Abstract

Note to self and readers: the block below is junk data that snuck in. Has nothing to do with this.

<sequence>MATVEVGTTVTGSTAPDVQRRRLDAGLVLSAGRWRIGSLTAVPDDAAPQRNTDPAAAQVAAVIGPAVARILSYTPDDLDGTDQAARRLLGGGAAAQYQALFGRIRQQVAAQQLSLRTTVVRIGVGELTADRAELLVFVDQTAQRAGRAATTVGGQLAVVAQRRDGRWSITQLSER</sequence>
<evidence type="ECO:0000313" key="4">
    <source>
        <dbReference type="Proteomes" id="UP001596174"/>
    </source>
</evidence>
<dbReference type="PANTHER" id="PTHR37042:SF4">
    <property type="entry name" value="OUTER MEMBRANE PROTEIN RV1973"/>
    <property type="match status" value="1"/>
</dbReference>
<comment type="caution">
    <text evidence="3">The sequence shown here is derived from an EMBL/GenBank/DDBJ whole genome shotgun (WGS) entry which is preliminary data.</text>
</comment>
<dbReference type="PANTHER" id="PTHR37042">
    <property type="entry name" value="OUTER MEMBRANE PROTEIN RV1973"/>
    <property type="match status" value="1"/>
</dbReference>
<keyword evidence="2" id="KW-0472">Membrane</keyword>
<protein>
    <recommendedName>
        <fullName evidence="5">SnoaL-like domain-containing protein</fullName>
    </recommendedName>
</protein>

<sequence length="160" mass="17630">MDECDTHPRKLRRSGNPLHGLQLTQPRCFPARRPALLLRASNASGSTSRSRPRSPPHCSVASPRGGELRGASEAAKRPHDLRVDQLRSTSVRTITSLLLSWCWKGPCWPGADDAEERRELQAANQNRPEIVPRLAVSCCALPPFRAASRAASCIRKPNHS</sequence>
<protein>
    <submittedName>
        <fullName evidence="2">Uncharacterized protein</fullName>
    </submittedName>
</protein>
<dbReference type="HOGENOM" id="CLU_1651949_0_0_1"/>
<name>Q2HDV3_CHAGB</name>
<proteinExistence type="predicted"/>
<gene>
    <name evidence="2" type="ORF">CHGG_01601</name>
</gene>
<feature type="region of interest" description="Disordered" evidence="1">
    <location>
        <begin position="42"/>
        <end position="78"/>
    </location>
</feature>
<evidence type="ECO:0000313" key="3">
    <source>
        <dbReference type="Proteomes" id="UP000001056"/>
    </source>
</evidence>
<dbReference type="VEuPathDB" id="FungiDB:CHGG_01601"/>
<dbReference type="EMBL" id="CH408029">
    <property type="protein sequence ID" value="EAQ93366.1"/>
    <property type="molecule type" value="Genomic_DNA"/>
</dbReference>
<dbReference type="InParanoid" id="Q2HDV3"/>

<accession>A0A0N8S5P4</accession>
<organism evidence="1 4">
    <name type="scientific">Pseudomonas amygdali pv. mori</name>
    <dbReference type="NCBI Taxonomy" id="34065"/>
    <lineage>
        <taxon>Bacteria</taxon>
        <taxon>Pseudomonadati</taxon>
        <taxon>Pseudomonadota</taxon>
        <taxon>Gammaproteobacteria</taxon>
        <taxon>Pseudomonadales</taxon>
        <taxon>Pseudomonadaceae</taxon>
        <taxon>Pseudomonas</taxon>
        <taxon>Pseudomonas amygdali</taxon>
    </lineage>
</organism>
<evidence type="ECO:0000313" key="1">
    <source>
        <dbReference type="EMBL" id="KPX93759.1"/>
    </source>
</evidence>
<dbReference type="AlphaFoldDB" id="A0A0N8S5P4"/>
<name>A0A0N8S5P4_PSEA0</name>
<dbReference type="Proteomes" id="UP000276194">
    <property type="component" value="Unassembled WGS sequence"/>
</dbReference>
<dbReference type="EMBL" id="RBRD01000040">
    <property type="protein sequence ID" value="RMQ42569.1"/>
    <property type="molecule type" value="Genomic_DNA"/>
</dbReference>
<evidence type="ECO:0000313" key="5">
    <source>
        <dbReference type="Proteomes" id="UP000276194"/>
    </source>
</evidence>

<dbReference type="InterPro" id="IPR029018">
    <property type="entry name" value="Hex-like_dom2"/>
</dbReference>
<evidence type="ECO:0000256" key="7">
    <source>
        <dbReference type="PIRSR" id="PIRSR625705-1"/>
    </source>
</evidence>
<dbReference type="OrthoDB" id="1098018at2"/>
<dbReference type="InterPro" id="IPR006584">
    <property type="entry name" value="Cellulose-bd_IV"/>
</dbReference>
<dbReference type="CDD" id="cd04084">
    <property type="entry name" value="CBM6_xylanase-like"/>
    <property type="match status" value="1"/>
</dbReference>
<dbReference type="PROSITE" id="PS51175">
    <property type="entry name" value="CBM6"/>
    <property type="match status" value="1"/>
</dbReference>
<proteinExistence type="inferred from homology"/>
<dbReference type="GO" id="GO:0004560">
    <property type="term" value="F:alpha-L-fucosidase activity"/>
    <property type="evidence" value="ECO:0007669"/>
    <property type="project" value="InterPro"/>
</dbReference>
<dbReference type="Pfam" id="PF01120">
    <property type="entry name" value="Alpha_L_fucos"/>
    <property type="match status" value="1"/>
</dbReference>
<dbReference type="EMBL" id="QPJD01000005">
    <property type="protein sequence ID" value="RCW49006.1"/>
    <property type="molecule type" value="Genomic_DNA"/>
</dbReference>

Erosion along the Nechako Reservoir and Cheslatta River Spillway has resulted in unusually well-exposed late Quaternary and Holocene stratigraphy. Surficial sediments in the study area are mostly products of Late Wisconsinan glaciation. However, evidence for pre-Late Wisconsinan sedimentation has been found along the shores of the Nechako Reservoir, including till of an older glaciation and organic-bearing, blue-grey, lacustrine sediments of probable Middle Wisconsinan age. Stratigraphic correlation of the lake sediments suggests that an extensive lake system occurred in the region during the Olympia Nonglacial Interval. Late Wisconsinan ice initially moved along major valleys, with glaciofluvial outwash deposited in front of the advancing ice. Advance-phase glaciolacustrine sediments are rare but significant, as slope failures are spatially associated with areas where they are preserved. The distribution of these sediments and associated deltaic deposits indicates that advance-phase glacial lakes occurred up to approximately 855 m asl, at least several metres above the modern reservoir level. Sediments deposited in front of the ice margin were overridden during ice advance and are best preserved in large valleys. At the glacial maximum, ice flowed northeasterly throughout the study region. Crag and tails, flutings, and drumlinoid ridges with a generally consistent northeast trend are the dominant landforms. Till is the most common Pleistocene surficial sediment, covering approximately 80% of the area; large areas of exposed bedrock are rare. Late-glacial glaciofluvial and Holocene fluvial deposits are uncommon and occur mainly along the Cheslatta River valley.

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